Students for Concealed Carry on Campus.

Sarah - posted on 04/19/2011 ( 44 moms have responded )

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http://www.bbc.co.uk/newsbeat/13112819

Four years after America's worst ever college shooting, a student group has told Newsbeat they should be allowed their own hidden guns in classrooms.

The organisation, called Students for Concealed Carry on Campus, was set up after 32 staff and students were killed at Virginia Tech, on 16 April 2007.

Twenty-five-year-old David Burnett from Lexington, Kentucky, is the group's president.

He holds a 'concealed carry' permit and keeps a hand-gun hidden beneath his shirt most of the time.

He says it is unfair that most US colleges do not allow permit-carrying gun owners to bring weapons on campus.

What do you all think? Is more guns the answer to this?

Being from the UK, I would say a resounding NO to that question!

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Carol - posted on 04/19/2011

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As a mom and a woman, I think all guns should be destroyed and banned everywhere in the universe. Thank you.

Jenni - posted on 04/19/2011

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Hmmm. Considering the US is the leading country in gun-related deaths I'd say a lot of their laws need to be tightened.

Lady Heather - posted on 04/19/2011

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Some of us like to eat meat not from the grocery store. I suppose we could all use bow and arrow, but I think my husband would suck at that.

Other people work jobs around dangerous animals, like friends of mine who do forestry work amongst Grizzlies. I guess they should just die if they are attacked?

Guns have their place. Not sure loading up the colleges with guns would help anything. Seems to me like that's just more bullets whizzing around.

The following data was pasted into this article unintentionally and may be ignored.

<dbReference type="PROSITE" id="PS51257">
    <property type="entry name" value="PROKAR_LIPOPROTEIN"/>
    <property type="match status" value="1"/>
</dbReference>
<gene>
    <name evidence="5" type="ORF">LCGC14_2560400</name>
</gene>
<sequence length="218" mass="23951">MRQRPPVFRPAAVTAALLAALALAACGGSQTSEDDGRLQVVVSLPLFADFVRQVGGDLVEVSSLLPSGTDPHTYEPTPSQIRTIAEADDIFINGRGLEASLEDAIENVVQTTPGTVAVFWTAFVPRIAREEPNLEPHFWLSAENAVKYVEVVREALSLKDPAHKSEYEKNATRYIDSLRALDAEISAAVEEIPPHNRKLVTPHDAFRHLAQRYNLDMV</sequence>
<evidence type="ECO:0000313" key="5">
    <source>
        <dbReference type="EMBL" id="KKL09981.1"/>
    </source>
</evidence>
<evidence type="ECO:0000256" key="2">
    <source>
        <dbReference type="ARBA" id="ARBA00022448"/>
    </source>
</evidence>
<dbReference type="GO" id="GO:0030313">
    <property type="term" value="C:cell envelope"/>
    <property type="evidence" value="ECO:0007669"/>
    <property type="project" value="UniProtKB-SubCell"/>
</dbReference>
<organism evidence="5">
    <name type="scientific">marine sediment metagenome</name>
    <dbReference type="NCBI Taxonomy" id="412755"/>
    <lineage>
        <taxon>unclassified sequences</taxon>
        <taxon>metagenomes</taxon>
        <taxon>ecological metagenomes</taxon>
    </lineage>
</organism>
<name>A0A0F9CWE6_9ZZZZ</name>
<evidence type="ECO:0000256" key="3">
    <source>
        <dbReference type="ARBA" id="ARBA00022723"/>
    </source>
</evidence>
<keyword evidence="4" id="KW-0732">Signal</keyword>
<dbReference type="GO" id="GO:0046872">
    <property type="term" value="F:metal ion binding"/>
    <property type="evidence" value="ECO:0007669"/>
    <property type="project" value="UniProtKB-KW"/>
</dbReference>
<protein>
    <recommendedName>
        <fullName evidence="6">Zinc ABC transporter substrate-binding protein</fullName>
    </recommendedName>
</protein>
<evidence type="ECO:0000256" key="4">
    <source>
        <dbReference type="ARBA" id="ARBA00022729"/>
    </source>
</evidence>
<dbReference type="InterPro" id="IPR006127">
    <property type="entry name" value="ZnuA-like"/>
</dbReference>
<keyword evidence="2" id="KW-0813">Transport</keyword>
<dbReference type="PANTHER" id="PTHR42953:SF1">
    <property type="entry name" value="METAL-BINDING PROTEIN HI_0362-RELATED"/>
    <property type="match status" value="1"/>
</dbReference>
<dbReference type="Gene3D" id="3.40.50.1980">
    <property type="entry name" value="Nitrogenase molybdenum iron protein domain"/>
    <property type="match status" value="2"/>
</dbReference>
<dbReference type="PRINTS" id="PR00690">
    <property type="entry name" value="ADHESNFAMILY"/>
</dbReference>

Jenni - posted on 04/22/2011

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@Shawnn Well, yes... fewer guns means fewer deaths. I also compared the violent crime rates of the US compared to other countries. The US is comparable in violent crime rates to the rest of the developed world... Yet their murder rate soars above the rest at 6.9 times higher. When comparing these countries in death by guns (murders, suicides, accidental) 80% of gun related deaths occur in the US. 86% of women killed by guns were US women and 87% of children killed by guns were US children.



The U.S. unintentional firearm death rate was 5.2 times higher than that of the other high-income countries combined.



The homicide rate in the US is 6.9 times higher and gun-related homicide rate is 19.5 times higher.



Here's my reference for stats: http://www.unodc.org/unodc/en/data-and-a...



Also, here is the case study I cited:

http://www.ncbi.nlm.nih.gov/pubmed/20571...



I also suggest you compare violent crimes and murders in the UK compared to the US. Violent crime rates in the UK are far greater than the US... yet far less murders are reported and even less murders by guns. My husband's family is from the UK and from what I've heard... they can be a pretty rough bunch there. So using the US's higher violent crime rates to account for higher homicide rates and homicides per guns would be invalid.



Edit to add: actually I'll give you the stats because it IS interesting. In 2008 the US reported 267.9 violent crimes per 100 000 people and in the UK the rate is 769.8 violent crimes per 100 000 people.

Yet the US homicide rate is 0.4 per 1000 people and is ranked 24th/62 countries.

Whereas the UK's rate is 0.1 per 1000 people and is ranked 46th/62 countries.

So what I gather from this is... the UK is far more violent... yet.... far less violent acts end in death. Now why is that? Maybe because it's a heck of a lot harder to stab or beat someone to death than it is to shoot them. Guns are more impersonal and more efficient.



Also, the chances of you accidently killing someone or yourself with a knife, baseball bat or fist is pretty much slim to none when compared to a gun.



I know, you promote gun safety and yes I understand... in capable, responsible hands with someone who follows safety regulations there is probably not much to worry about. Unfortunately, you cannot stop irresponsible lunatics from getting their hands on them when they are so readily available. As Kati pointed out... they do make it into the wrong hands more often than not. The stats don't lie.



In Canada, Australia and others we do not ban guns completely. We do almost entirely ban hand guns. We use long guns or hunting rifles for gaming and hunting purposes only.



Another interesting fact is the UK has far less gun ownership than most other developed countries like Canada and Australia for example. The UK has the lowest homicide rates by guns and also a much lower rate of overall homicides than Canada and Australia.